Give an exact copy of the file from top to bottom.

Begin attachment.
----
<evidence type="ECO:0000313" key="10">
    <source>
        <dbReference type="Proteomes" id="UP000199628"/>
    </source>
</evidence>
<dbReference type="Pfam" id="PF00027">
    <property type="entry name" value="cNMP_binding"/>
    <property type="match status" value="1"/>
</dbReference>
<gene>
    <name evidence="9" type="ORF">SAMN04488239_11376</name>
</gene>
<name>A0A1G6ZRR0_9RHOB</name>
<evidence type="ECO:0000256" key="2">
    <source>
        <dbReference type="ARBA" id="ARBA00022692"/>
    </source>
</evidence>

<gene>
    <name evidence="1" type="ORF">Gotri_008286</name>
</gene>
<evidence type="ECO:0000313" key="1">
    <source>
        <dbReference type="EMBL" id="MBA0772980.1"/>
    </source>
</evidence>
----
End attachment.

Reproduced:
<evidence type="ECO:0000313" key="10">
    <source>
        <dbReference type="Proteomes" id="UP000199628"/>
    </source>
</evidence>
<dbReference type="Pfam" id="PF00027">
    <property type="entry name" value="cNMP_binding"/>
    <property type="match status" value="1"/>
</dbReference>
<gene>
    <name evidence="9" type="ORF">SAMN04488239_11376</name>
</gene>
<name>A0A1G6ZRR0_9RHOB</name>
<evidence type="ECO:0000256" key="2">
    <source>
        <dbReference type="ARBA" id="ARBA00022692"/>
    </source>
</evidence>

<gene>
    <name evidence="1" type="ORF">Gotri_008286</name>
</gene>
<evidence type="ECO:0000313" key="1">
    <source>
        <dbReference type="EMBL" id="MBA0772980.1"/>
    </source>
</evidence>